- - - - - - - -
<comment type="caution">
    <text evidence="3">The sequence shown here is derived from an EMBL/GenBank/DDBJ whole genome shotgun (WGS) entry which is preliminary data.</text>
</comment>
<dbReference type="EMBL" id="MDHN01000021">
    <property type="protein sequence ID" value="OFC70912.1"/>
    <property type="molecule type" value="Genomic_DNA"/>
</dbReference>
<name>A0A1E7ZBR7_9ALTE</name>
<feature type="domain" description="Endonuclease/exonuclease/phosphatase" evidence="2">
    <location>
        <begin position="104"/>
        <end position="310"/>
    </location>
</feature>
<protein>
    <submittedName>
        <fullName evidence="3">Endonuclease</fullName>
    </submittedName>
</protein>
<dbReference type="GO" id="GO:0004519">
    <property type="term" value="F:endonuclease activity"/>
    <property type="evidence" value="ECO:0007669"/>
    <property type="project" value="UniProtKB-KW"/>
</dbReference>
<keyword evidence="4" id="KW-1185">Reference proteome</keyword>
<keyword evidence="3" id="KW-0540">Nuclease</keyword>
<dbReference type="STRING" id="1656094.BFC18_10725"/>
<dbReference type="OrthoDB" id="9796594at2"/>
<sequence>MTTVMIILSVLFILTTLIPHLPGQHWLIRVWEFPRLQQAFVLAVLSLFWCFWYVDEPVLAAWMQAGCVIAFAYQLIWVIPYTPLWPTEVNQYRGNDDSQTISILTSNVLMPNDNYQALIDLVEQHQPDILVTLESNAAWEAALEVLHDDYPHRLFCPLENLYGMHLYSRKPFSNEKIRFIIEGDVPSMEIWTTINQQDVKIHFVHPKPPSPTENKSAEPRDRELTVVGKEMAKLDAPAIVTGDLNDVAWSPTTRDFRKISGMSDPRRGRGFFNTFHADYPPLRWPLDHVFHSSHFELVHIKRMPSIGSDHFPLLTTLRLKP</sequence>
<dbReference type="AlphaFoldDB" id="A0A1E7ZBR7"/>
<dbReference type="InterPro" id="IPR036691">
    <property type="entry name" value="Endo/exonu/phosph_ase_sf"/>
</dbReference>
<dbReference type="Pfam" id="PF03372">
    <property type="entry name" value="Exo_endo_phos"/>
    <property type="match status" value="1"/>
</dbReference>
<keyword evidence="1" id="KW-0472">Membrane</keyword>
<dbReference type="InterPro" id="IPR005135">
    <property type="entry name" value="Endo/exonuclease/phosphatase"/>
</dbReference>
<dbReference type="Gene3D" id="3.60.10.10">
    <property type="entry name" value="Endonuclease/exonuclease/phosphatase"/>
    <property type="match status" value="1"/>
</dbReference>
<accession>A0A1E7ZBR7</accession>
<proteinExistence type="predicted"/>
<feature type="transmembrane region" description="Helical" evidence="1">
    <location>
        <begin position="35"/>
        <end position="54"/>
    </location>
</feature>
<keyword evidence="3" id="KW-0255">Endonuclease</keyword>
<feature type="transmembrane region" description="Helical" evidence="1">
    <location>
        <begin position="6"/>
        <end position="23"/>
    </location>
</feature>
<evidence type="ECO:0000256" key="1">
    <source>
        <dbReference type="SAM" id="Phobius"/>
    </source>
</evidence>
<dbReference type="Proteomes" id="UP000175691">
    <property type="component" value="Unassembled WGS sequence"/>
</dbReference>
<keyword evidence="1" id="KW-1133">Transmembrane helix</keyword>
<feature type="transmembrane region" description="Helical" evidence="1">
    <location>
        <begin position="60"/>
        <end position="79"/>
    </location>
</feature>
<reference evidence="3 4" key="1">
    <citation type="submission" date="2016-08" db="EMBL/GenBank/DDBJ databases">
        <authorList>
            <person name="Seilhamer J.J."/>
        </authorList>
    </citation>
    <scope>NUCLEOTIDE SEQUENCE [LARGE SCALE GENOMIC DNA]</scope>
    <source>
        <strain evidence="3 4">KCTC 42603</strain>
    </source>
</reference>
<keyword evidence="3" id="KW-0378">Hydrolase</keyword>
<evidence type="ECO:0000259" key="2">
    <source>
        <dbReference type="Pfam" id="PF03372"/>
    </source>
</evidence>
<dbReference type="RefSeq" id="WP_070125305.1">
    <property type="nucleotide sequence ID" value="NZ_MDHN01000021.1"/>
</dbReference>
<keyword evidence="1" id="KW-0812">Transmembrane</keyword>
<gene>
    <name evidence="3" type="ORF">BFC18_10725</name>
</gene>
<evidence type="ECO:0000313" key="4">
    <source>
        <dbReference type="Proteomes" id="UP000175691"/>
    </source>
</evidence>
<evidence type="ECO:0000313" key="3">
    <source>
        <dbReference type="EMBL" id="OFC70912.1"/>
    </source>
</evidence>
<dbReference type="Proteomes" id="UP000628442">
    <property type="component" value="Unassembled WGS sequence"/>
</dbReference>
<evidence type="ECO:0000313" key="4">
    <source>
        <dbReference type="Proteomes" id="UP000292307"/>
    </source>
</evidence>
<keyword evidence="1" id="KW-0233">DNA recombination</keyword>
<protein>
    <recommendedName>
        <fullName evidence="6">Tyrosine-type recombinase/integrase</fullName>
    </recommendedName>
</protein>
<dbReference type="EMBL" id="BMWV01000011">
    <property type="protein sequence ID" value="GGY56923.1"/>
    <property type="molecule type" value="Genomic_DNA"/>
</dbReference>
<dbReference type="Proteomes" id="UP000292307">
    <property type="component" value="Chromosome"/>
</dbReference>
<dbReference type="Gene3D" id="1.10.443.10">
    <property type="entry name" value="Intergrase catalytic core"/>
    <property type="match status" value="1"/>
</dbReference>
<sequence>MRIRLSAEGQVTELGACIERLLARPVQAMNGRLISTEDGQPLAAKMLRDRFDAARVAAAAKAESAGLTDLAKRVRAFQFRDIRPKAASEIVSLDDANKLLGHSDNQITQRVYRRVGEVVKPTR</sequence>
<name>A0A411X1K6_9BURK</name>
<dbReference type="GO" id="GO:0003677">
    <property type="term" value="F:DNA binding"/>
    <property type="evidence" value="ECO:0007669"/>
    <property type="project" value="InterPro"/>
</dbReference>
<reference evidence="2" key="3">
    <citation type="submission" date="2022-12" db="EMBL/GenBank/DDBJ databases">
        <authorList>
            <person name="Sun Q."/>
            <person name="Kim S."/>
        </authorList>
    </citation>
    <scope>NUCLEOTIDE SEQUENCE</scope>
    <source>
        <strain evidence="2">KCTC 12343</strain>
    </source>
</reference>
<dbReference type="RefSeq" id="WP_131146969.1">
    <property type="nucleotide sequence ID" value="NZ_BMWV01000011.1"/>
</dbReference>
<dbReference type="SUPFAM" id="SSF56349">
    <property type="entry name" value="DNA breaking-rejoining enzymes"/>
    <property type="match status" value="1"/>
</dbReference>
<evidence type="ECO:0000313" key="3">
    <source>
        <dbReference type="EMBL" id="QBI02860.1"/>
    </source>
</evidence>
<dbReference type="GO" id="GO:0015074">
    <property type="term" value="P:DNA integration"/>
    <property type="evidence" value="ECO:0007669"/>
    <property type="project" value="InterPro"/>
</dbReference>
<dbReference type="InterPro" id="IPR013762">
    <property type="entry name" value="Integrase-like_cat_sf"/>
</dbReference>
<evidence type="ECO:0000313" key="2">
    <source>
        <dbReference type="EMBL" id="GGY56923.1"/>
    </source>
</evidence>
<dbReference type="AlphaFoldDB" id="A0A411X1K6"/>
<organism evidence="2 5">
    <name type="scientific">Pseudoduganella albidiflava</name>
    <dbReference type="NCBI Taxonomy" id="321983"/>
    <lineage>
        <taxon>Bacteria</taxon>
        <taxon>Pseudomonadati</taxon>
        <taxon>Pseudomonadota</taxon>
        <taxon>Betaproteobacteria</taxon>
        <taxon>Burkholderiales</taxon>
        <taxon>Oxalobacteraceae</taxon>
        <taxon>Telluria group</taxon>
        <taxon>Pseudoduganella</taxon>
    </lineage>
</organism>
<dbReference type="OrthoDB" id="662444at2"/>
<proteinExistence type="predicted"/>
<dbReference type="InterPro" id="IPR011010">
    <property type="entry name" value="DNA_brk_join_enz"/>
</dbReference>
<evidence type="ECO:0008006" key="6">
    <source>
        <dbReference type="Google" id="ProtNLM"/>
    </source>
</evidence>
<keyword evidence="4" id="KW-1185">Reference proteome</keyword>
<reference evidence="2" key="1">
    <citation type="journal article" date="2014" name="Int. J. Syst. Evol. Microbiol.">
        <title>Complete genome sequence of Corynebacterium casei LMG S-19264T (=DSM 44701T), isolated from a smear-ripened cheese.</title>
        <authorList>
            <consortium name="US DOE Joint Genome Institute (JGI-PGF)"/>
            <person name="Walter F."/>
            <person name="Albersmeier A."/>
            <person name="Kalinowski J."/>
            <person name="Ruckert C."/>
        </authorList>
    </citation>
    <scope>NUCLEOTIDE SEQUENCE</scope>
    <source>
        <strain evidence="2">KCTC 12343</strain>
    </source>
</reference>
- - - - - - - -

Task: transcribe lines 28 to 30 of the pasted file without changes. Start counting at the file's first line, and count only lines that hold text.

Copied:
<dbReference type="OrthoDB" id="9796594at2"/>
<sequence>MTTVMIILSVLFILTTLIPHLPGQHWLIRVWEFPRLQQAFVLAVLSLFWCFWYVDEPVLAAWMQAGCVIAFAYQLIWVIPYTPLWPTEVNQYRGNDDSQTISILTSNVLMPNDNYQALIDLVEQHQPDILVTLESNAAWEAALEVLHDDYPHRLFCPLENLYGMHLYSRKPFSNEKIRFIIEGDVPSMEIWTTINQQDVKIHFVHPKPPSPTENKSAEPRDRELTVVGKEMAKLDAPAIVTGDLNDVAWSPTTRDFRKISGMSDPRRGRGFFNTFHADYPPLRWPLDHVFHSSHFELVHIKRMPSIGSDHFPLLTTLRLKP</sequence>
<dbReference type="AlphaFoldDB" id="A0A1E7ZBR7"/>